Darth VIA returns?

— 12:15 PM on December 22, 2001

I had hoped some months ago I would never have to write another news piece or article about a difficulty in VIA's chipsets. I had sincerely hoped Darth VIA had passed on into the annals of history. It's not to be, though: tecChannel is reporting that they have received confirmation that VIA chipsets, from the brand-new KT266A all the way back to the venerable MVP3, suffer from a PCI bug which limits the PCI bus bandwith up to 32% versus their competition. The impact of this bug is mostly strongly felt in high-end storage solutions and is illustrated quite well by this article.

Note that later VIA chipsets such as the P4X266A and KT266A no longer have their IDE controllers mapped to the PCI bus (see the block diagram here), so using the on-board controllers should get you around this difficulty. This workaround unfortunately will not help with PCI cards or on-board PCI IDE or SCSI controllers, all of which would map directly to the PCI bus.

VIA might get lucky, though. The problem might only be an incorrect register choice instead of a fundamental flaw. George Breese of VIAHardware.com fame has managed to paritally alleviate the issue with his latest tweak. You can see here that his tweak shows encouraging results, but still leaves the VIA chipsets lagging behind the competition. Assuming VIA can correct the problem through software, let's hope that those changes to the BIOS or 4-in-1 drivers won't create new problems or cause performance in others areas to suffer.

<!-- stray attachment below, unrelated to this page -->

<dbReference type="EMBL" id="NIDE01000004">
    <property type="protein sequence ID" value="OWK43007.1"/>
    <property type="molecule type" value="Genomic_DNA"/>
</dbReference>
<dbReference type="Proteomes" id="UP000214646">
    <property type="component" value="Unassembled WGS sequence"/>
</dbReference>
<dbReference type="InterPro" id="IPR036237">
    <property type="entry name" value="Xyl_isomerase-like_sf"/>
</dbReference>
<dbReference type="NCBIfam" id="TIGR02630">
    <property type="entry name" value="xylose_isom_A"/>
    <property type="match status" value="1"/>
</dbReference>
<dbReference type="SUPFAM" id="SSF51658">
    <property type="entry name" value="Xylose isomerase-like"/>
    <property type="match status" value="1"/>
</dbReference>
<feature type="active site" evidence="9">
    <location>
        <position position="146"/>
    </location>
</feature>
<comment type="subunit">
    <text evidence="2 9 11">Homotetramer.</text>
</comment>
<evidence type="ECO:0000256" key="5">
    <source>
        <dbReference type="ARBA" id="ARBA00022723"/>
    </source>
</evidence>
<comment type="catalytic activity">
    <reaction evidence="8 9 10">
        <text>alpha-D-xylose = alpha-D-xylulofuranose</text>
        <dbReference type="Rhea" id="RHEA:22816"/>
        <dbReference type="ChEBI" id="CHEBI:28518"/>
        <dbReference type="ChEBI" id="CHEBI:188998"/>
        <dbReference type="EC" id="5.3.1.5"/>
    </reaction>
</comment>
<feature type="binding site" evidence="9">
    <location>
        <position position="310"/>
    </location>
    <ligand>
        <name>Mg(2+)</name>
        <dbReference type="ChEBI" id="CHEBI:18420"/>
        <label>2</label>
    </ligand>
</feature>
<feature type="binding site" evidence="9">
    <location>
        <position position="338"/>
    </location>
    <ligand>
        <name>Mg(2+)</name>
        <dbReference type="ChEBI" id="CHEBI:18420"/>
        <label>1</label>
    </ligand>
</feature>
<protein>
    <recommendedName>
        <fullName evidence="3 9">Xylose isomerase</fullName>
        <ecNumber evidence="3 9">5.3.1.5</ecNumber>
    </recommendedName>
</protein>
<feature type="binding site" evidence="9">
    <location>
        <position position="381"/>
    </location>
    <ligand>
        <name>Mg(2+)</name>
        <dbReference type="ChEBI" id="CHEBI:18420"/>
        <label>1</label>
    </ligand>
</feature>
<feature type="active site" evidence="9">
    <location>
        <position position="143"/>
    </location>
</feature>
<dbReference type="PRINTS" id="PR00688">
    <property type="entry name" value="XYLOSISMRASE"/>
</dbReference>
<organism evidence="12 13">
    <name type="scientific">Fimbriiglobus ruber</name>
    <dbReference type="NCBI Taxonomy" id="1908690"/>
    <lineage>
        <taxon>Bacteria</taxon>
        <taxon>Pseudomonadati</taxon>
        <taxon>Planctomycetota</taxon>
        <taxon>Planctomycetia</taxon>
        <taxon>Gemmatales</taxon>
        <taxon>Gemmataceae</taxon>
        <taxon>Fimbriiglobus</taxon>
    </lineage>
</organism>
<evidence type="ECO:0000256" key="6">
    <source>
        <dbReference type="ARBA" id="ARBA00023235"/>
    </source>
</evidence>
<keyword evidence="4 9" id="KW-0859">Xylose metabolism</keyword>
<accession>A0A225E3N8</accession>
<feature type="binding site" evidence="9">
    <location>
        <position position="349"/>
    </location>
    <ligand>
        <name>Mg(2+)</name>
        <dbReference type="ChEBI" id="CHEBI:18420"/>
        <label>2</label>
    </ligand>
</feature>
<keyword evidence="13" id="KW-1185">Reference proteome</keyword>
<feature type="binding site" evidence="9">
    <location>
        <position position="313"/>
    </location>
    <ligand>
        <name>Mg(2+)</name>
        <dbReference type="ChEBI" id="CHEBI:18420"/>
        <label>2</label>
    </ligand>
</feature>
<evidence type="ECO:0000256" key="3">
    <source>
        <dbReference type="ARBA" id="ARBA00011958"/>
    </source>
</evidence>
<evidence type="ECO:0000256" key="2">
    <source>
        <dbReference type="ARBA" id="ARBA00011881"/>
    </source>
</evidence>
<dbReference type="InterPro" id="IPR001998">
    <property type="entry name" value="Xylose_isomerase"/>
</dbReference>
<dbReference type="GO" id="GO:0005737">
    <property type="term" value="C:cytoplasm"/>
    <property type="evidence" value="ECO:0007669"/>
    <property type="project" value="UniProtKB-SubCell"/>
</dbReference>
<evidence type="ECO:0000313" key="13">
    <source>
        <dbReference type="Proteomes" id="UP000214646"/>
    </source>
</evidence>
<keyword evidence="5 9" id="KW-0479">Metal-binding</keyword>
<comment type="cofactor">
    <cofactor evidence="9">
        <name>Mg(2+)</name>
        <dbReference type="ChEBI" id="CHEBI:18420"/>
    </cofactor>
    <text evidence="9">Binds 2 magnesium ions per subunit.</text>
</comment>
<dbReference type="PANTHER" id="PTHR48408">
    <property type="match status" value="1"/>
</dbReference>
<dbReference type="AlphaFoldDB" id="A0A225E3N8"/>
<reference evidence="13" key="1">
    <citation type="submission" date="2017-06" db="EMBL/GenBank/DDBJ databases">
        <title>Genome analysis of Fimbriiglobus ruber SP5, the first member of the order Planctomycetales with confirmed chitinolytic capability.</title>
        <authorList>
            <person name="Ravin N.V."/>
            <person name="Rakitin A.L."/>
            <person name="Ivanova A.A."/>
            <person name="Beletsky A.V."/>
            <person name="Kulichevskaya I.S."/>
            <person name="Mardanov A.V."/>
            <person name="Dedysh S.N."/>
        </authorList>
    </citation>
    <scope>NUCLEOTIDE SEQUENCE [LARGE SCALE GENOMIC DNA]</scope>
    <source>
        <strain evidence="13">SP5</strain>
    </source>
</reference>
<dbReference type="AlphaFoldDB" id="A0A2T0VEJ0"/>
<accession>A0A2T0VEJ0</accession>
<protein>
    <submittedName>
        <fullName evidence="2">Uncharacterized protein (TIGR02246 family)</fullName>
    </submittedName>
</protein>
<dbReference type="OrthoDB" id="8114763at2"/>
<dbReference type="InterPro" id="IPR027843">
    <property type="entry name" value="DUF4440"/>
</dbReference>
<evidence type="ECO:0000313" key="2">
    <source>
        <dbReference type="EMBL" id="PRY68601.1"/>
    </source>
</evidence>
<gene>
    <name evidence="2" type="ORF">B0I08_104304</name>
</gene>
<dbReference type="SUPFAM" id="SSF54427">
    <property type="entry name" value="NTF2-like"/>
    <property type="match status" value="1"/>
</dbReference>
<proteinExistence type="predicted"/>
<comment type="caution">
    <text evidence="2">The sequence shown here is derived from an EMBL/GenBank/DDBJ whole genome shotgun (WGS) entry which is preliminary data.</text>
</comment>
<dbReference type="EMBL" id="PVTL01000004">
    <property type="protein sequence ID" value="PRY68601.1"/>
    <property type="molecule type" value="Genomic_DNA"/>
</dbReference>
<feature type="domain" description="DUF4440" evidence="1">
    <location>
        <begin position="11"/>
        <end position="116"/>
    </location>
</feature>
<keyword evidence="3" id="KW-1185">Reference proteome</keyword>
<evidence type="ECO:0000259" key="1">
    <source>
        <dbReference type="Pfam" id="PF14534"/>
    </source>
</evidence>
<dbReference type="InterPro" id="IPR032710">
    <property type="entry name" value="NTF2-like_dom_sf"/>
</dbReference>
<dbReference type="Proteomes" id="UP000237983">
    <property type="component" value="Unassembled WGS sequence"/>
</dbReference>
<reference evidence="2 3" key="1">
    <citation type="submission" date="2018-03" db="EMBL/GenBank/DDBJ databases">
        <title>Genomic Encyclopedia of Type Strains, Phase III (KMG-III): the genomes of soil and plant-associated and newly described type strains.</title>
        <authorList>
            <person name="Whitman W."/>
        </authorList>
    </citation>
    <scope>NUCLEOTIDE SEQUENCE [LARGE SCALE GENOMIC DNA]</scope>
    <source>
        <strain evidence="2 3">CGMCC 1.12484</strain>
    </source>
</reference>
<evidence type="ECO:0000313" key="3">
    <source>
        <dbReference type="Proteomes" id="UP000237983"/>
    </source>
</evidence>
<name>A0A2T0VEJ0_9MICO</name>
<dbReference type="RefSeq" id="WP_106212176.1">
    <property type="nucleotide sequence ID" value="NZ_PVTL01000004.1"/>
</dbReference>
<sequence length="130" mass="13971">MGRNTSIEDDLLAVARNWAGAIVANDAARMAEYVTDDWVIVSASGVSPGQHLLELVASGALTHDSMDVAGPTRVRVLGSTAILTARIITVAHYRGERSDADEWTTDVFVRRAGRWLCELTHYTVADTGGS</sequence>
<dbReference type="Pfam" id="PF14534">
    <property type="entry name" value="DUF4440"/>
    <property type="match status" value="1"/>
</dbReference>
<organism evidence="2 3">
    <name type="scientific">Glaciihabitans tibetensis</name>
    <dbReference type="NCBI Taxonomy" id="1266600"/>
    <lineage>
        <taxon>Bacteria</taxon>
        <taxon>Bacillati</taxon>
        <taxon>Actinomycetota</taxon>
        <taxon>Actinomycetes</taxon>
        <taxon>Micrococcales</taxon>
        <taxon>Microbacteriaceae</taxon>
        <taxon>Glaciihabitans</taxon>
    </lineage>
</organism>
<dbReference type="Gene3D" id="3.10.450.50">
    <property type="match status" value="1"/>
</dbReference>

I feel this problem is pretty serious, especially with the proliferation of IDE RAID. While I might could see why the bug was not detectable on the MVP3 because of a lack of applications with the necessary bandwidth requirements, the problem remained straight into today's newest core logic chips. Today such applications are abundant. It seems improbable to me that VIA was not aware of the issue. VIA, might I suggest you follow in your competitors' footsteps (Intel) and release the specification sheets for your chipsets to the public, errata and all. Being open and truthful is an amazing way to avoid the appearance of impropriety—not to mention a great way to make me eat crow.

We will follow up with VIA and see what they have to say about this issue.

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